Output of coffee rose 17% to 14.2 million bags in 2015
Younger, disease-resistant trees curbed `coffee rust' spread
By Andrew Willis
Colombia’s 2015 coffee output was the largest in 23 years as a program to replace older, disease-prone trees helped the Andean nation overcome a leaf fungus that plagued farmers.
Production of the nation’s mild arabica beans reached 14.2 million 60-kilogram bags last year, a rise of 17 percent over 2014, the national federation of coffee growers said in its monthly harvest report. The crop had slumped to as low as 7.7 million bags in 2012, amid an outbreak of leaf-attacking fungus known as coffee rust.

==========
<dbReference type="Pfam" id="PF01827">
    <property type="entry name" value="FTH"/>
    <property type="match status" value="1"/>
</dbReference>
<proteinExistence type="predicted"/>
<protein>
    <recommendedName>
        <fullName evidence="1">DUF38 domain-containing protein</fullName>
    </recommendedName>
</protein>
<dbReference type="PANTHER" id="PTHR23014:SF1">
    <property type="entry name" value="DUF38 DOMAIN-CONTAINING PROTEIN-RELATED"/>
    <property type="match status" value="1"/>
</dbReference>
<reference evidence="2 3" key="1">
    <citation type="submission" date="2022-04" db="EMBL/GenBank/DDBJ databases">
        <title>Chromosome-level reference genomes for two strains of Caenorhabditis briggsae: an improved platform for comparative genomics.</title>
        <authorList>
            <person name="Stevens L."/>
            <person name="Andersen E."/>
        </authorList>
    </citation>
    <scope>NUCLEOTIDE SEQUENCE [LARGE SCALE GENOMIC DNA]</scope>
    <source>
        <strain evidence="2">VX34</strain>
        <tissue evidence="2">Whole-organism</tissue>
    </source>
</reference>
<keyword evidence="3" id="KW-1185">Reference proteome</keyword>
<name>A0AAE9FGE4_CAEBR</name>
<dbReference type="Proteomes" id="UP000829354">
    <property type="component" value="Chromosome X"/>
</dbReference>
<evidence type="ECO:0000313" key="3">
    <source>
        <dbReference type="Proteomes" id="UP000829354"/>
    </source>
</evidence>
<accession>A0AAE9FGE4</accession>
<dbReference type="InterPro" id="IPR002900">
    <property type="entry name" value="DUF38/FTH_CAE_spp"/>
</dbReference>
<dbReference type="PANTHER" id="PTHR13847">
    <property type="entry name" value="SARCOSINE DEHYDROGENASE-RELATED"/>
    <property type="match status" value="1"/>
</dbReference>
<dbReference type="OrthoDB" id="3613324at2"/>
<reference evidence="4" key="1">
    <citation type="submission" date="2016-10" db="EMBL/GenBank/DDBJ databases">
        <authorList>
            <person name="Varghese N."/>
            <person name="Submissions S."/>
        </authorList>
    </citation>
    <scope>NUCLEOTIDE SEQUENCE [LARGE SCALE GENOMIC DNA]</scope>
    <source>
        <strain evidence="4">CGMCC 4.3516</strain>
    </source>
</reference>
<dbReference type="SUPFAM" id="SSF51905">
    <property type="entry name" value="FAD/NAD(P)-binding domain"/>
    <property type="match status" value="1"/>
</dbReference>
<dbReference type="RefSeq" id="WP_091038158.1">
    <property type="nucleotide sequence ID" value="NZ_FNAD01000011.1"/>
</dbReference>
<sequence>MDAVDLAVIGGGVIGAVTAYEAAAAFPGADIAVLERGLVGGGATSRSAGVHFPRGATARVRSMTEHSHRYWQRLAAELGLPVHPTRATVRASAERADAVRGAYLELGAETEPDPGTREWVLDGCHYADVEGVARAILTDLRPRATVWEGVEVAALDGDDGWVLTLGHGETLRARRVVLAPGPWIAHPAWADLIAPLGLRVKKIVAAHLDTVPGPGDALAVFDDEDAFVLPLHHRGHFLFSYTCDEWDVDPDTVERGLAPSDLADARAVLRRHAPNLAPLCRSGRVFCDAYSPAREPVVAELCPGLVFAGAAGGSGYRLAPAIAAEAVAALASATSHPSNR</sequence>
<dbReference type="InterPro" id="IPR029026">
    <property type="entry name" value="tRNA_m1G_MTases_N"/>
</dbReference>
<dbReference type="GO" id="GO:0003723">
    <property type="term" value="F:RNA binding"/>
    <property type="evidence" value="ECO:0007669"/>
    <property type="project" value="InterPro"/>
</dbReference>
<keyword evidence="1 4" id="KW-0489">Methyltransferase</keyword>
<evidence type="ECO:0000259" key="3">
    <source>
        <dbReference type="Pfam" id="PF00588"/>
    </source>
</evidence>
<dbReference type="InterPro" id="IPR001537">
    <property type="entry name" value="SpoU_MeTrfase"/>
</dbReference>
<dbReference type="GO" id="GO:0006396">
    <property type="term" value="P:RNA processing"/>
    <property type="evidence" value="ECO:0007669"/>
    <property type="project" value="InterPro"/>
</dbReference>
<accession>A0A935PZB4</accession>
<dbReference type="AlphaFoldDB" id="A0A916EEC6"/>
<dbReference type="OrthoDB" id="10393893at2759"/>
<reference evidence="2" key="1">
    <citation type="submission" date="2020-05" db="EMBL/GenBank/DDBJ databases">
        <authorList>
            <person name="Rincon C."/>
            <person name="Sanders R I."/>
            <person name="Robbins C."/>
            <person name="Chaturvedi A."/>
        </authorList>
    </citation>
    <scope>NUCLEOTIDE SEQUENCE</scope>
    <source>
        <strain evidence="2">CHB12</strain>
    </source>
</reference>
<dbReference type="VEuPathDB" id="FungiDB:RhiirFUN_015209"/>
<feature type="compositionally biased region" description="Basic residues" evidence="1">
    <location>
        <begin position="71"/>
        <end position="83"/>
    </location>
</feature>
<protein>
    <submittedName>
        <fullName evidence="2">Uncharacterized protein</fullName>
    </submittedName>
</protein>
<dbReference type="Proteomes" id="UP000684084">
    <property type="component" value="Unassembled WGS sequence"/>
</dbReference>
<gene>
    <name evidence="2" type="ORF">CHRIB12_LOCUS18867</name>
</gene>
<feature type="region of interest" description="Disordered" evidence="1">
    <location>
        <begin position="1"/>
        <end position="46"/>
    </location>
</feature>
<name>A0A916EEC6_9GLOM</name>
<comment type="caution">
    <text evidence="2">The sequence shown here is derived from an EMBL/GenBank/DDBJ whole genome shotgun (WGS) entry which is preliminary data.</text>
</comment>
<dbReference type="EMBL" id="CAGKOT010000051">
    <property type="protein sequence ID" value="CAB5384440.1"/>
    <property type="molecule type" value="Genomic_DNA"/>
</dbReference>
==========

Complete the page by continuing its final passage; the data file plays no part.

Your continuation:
Since then the federation has backed a planting program to replace vulnerable trees with more resistant varieties. Colombia is the world’s third-biggest coffee producer, whose arabica beans sell at a premium to most other coffees on world markets.
“Coffee farmers and the government have managed to once again make Colombia an important player in the international market,” federation General Manager Roberto Velez said in an e-mailed statement.
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